By Ursula Seiler
The French are a phenomenon. This was demonstrated on the 17th
of November 1991 during the American television programme Sixty
Minutes: they are far and away healthier than Americans,
although they spend a lot of their time eating, eat 30% more
fat, do not exercise, and drink ten times more wine!
And that is not all: the average body weight of French people
is the lowest in the entire Western world, and their mortality
rate from cardiac and circulatory disease is the lowest after
Japan. The CBS broadcast was based on statistics obtained by
the World Health Organisation.
So let's take a look at Americans: "For 45 years (!) 89 million
(!) Americans have constantly adhered to a low-calorie nutritional
system. Calories have always been in the picture. Through advertising
and commercials it has become securely anchored in the consciousness
of Americans", writes Michel Montignac in his book Essen,
abnehmen und schlank bleiben (Eat, lose weight, stay thin).
"In addition to counting all those calories, they also pay painstaking
attention to getting plenty of exercise so as to be absolutely
certain they do not store one calorie more than necessary. And
have they been successful?
"Statistics show rather devastating results.
"Although more than one third of the population consistently
applies the calorie-reduced diet method and takes intensive
physical exercise every day, a weight gain can be observed.
Or in figures: every third member of the current population
is overweight, and every fifth American is obese."
Calorie-counting, says Montignac, is the wrong approach. A dead
end. It ignores too many details. The fatty part of a piece
of meat can, for example, vary considerably - and therefore
also the number of calories it contains. In addition people
forget to consider the time at which they eat. It has been established
that the absorption of carbohydrates, fats and protein varies
considerably depending on the time of day, indeed even the time
of year (chronobiology). And these are only the more simple
arguments. Scientists have also established that the theoretical
calculation of calories never considers the conditions under
which fats and carbohydrates are absorbed into the intestines.
These conditions change depending on how much roughage is in
food. So if that food contains much - and above all soluble
- roughage, the absorption of so-called calories can be significantly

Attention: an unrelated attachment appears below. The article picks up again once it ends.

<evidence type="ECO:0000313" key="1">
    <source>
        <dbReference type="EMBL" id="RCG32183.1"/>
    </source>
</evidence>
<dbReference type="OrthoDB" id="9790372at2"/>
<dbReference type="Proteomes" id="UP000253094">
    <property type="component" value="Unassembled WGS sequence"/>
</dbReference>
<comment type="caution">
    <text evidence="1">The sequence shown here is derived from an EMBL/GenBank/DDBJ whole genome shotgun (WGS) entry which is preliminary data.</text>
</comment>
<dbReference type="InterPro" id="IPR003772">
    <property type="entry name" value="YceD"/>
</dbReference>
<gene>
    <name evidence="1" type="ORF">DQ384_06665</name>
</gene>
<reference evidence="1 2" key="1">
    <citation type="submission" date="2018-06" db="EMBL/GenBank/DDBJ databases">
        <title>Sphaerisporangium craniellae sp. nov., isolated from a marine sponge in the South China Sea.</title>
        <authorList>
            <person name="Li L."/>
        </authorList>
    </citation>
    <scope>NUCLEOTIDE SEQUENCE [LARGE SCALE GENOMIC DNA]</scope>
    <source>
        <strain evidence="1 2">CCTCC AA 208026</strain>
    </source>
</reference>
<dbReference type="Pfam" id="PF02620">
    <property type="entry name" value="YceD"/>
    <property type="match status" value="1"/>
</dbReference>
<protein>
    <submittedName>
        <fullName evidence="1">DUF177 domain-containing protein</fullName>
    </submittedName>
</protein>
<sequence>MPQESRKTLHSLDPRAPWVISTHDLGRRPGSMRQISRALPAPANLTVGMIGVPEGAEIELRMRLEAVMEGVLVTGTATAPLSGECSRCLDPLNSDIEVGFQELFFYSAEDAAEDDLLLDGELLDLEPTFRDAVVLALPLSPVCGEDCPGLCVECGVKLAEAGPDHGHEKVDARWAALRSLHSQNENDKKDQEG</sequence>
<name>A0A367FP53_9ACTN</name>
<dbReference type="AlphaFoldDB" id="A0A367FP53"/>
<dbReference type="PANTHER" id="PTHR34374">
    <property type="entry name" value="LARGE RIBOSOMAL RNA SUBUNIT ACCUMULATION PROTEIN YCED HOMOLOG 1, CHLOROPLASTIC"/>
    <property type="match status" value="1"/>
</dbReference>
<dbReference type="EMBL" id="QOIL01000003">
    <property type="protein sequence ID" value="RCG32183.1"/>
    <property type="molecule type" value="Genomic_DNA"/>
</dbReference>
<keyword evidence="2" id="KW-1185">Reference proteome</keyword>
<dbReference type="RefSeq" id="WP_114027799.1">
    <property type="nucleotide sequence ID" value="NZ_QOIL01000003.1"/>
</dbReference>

So we see that counting calories is a highly dubious matter.
And calorie-reduced foods - let's say, a classical diet - is
usually the beginning of lifelong overweight. Particularly if
the first diet is followed by a second, third, fourth, etc.
Our bodies tend to stockpile
Our bodies are old beings. They have served us again and again
through many incarnations. So a body has not sat at a heavily
laden table in every life, but rather became familiar with scarcity,
indeed all the way to near starvation. It has stored all of
this in its cells. Even a mother who goes on a diet during her
pregnancy can instil fear into the developing baby body and
programme it, wherever possible, to store food - for the guaranteed
next upcoming period of famine.
Whether one believes in reincarnation (which is a fact) or not,
or prefers to maintain the belief that he has only this one
life - it is an absolute fact that even the bodies in our society
of abundance anticipate periods of starvation.
Montignac studies this subject in his book: "Let's take for
example someone who consumes about 2500 calories a day and weighs
a few pounds too much. If he then, according to the calorie-reducing
method, decreases that intake to 2000 calories, a deficit of
500 calories occurs, so he should lose weight. An organism that,
however, had become accustomed to the intake of 2500 calories,
balances out the missing 500 calories from its fat reserves,
leading to proportionate weight loss. So far, so good.
"After a short time, the length of which can of course vary
from one person to another, the person notes that he is no longer
losing weight, although he has not interrupted his diet but
rather strictly adhered to it.
"So what happened? Very simple: The organism became accustomed
to the supply of 2000 calories and reacted with a savings programme
for its metabolism."
So at 2000 calories daily it is no longer possible to lose weight.